December 8, 2014
Graceful and historic, South Carolina‘s second-oldest city is set on a coastal isle and surrounded by a backdrop of tidal creeks, old rice plantations and some of the state’s most dramatic moss-draped oak trees, which keep their leaves all winter.
Visit Beaufort and you’ll soon realise that half the fun of going is in the journey from Charleston. Travel along Highway 17 and edge past a mosaic of thick marine forests, tiny towns and salt marshes, cut by wide and glassy rivers, fringed with tall grass that goes from emerald green to gold as the weather cools. Don’t miss a stop at the ruins of the Old Sheldon Church, which was built in the 1740’s, burned to the ground during the Revolutionary War, rebuilt, then burned again, this time by Union forces during the Civil War.
Set a few blocks away from the downtown retail district, Beaufort Old Point neighbourhood is filled with homes built for wealthy 18th and 19th century planters who wanted to stay in town for the duration of the social season. One, the John Mark Verdier House Museum, is open to the public. From there, Bay Street’s shops, galleries, restaurants and Waterfront Park are just a short walk away.
Beaufort has become the epicentre of Gullah culture in the United States, and one of the best places to explore the unique society of African Americans whose sea-island origins and West African cultural traditions have been meticulously preserved over time. A visit to the Penn Center in St. Helena Island, originally founded by Quaker missionaries as a school for freed slaves in 1862, reveals the fascinating history of the Gullah heritage. The 50-acre site includes historic buildings (including the cottage where 1960’s civil rights activist Martin Luther King stayed) and old burial grounds; at the museum, you can listen to the recorded voices of students sharing their stories.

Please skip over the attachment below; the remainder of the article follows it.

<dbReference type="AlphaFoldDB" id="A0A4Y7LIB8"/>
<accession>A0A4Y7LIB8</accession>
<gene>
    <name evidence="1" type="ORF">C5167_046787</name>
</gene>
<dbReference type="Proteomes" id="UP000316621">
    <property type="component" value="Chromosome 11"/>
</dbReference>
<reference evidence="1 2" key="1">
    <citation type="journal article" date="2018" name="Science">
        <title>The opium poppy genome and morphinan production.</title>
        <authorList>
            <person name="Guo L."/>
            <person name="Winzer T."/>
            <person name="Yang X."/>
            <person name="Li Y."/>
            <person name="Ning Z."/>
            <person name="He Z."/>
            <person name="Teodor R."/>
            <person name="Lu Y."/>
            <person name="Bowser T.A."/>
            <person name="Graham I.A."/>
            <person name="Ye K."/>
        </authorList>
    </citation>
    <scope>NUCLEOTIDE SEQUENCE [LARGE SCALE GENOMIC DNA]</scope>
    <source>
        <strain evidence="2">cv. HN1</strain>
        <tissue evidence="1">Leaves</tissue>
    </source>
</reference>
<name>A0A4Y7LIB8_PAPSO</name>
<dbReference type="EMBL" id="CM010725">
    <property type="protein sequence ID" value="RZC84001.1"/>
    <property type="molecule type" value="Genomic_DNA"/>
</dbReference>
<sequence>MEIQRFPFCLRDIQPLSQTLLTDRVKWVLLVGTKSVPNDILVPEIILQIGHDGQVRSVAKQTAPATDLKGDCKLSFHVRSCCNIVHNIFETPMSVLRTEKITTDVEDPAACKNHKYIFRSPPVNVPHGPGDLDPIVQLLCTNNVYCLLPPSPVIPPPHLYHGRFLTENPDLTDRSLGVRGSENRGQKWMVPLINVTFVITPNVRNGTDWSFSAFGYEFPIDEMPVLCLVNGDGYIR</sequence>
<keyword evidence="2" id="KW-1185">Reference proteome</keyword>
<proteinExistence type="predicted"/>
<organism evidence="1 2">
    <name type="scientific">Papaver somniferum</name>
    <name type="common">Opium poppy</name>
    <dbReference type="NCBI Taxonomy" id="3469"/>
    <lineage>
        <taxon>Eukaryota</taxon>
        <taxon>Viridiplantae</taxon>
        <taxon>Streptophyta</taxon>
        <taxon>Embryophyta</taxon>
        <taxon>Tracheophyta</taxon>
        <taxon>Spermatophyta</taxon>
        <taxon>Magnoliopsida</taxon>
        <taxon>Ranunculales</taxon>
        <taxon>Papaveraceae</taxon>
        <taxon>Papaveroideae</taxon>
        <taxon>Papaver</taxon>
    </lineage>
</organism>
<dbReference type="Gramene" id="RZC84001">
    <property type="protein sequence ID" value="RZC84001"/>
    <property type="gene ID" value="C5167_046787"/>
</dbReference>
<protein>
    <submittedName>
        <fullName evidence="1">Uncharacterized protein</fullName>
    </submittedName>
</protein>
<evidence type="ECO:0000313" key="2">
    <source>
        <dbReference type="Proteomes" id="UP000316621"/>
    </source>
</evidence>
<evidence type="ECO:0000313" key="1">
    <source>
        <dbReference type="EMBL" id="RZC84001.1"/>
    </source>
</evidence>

Sporty types will also want to visit Beaufort. Navigate the maze of rivers and tidal creeks from a kayak or open “john” boat and you’ll soon be eye to eye with alligators, dolphins and turtles as sea birds like bald eagles, snowy egrets and pelicans soar through the salty air. You’ll also skim past plantation ruins and abandoned rice fields, which are marked by partially submerged wooden gates that were raised and lowered to regulate the water levels within the fields. On nearby Hunting Island, a lighthouse overlooks a three-mile long beach that ends at a “boneyard” of dead trees bleached white by years of exposure to the elements.
Although Beaufort shares its culinary heritage with nearby Charleston, the region does have a few unique food specialties, including shrimp burgers, made of chopped shrimp patties that are fried and served on bun and Beaufort or Frogmore stew, which isn’t a stew at all. The local delicacy is made of a steamed mix of sausage, shrimp, corn on the cob, potatoes and onions. Or join the locals that flock to Griffin Market, where chef Laura Bonino infuses specialties from Italy’s Piedmont with locally sourced ingredients like wild boar sausage, cuttlefish and, of course, shrimp.
Header Image: Old Point Waterfront © Eric Smith/Captured Moments
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Written by Katie McElveen